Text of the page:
The Magazine contains the cartridges to be fired and feeds a new cartridge into chamber each time the weapon if fired – until the magazine is empty. Magazines in the 1911 are typically “single stack” magazines meaning one cartridge is stacked directly over another cartridge in a “single stack”.

The Magazine Release is used to drop an empty magazine from the Magazine Well in order to make room for a replacement magazine that is fully loaded.

The Grip is the portion of the pistol that is actually “gripped” by the shooter. The Back Strap fits into the shooter’s palm and the Front Strap provides a purchase for the shooter’s fingers. An additional Grip Safety is mounted in the top portion of the Back Strap to provide an additional level of safety against a negligent discharge if the shooter does not have a firm grip on the pistol.

The Thumb Safety is mounted on the side of the weapon. Positioned up it fits into a notch on the slide it insures that the Slide is unable to move. Positioned down, the weapon is ready to fire.

The Trigger is the component that is pressed to the rear releasing the Hammer and firing the cartridge.

The Trigger Guard provides protection against an accidental discharge from rubbing the Trigger against clothing or a holster.

The Semi-Automatic Pistol is loaded by inserting a loaded Magazine into the Magazine Well and seating it with a firm palm-slap to the bottom of the Magazine. The shooter than manually racks the Slide to the rear and releases it. This will strip a new cartridge out of the Magazine and load it into the chamber at the rear of the Barrel. From this point forward, each time the weapon is fired, part of the energy is captured to automatically force the slide to the rear, eject the spent cartridge out of the Ejection Port and to strip a new cartridge from the Magazine and load it into the chamber at the rear of the Barrel. This process will continue each time the Trigger is pressed until the Magazine is empty.

Unloading can be done by depressing the Magazine Release and capturing the Magazine as it falls from the Magazine Well. To display that the weapon is empty, rack the Slide to the rear ejecting any un-fired cartridge that may still be in the chamber out of the Ejection Port. Push the Slide Lock up into the notch on the Slide. This allows the shooter to easily verify the weapon is, indeed, empty.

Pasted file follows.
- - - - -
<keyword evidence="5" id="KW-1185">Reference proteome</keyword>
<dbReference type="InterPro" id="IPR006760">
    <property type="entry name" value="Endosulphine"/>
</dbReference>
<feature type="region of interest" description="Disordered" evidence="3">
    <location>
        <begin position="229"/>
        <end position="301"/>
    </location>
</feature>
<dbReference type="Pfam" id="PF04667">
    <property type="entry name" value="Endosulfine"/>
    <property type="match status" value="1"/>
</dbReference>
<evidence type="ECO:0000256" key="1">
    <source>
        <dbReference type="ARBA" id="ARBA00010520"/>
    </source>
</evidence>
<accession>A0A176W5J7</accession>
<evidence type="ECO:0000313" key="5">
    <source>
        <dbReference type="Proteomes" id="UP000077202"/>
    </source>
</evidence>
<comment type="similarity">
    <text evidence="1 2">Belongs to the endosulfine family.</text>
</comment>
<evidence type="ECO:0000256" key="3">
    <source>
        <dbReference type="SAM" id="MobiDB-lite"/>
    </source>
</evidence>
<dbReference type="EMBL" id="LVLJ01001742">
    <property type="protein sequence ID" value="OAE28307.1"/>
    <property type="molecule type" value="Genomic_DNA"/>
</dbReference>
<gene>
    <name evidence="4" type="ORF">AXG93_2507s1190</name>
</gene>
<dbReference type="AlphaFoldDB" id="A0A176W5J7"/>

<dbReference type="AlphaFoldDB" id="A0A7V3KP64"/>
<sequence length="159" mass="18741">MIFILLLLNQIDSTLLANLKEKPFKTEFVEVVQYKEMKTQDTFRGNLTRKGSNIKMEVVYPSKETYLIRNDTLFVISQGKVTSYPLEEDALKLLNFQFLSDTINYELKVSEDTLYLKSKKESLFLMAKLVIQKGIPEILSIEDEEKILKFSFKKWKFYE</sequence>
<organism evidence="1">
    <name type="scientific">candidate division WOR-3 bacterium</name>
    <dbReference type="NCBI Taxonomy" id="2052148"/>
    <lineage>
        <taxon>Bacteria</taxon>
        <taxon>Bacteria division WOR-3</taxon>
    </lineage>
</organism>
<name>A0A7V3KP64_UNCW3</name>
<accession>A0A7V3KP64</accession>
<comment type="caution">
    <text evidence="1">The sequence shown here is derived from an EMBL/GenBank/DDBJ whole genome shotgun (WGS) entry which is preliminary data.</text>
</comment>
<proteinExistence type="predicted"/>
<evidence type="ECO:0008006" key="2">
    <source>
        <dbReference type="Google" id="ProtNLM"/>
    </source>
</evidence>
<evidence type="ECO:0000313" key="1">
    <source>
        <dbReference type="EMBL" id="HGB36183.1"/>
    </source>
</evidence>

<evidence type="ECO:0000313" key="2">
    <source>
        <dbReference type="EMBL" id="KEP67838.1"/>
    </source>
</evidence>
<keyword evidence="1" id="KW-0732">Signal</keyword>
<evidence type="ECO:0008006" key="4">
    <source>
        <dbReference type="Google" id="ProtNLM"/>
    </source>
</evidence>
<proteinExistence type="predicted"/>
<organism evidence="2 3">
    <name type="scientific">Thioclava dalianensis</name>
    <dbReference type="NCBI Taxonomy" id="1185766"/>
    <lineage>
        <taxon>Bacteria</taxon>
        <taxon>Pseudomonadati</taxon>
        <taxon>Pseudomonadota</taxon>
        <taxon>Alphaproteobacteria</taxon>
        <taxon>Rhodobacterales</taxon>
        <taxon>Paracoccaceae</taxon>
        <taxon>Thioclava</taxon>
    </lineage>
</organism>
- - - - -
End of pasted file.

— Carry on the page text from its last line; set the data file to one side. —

The name “Single Action” comes from the fact that the trigger performs a “single” function, to release a cocked Hammer to fire the cartridge. Hence, this is a “Single Action” pistol. Because the weapon captures part of the energy of a fired cartridge to activate the Slide, eject the spent casing and to strip off a new cartridge from the Magazine and load it into the chamber – the only thing the shooter must do is to press the trigger to fire a new round. Thus, it is a Semi-Automatic pistol as well.

This particular weapon has been a workhorse around the world since its introduction and continues to be a favorite for recreational shooting, competition, personal defense and as a side-arm by our military.

Wednesday, July 4, 2012

Commentary – On the eve of the 4th . . . .

 

wavingeagleAfter the grand critters went to bed, and before Mrs. B. returned from work last night, my daughter and I were talking a bit about today, July 4th.  She is a true history buff, HS history teacher and lived just south of Boston for about 5 years before they moved back home.  She spend hours/days/weeks steeping herself in the history of the area.  It was a good conversation . . . .

The question that really struck me though was – what kind of conversations were going on at the Green Dragon that evening 236 years ago?  They were at the eve of an action that would change their lives in a drastic fashion, that could easily end their lives and would remake the world in dramatic fashion.  What would they have said to each other?  What kind of doubts did they have?  What were their fears?

These men were surly a gift from God.  We, as a nation, were blessed by them in a very real way by them.

So, as we all enjoy our freedoms today, as we consider how many of those freedoms we have lost or are in the process of loosing – let’s take a moment to offer a prayer and give thanks for those very first patriots who were poised at the cusp of such a dramatic change – with all the fears that went along with that moment – and still went forward, determined to be free men and women!

Thank you . . . .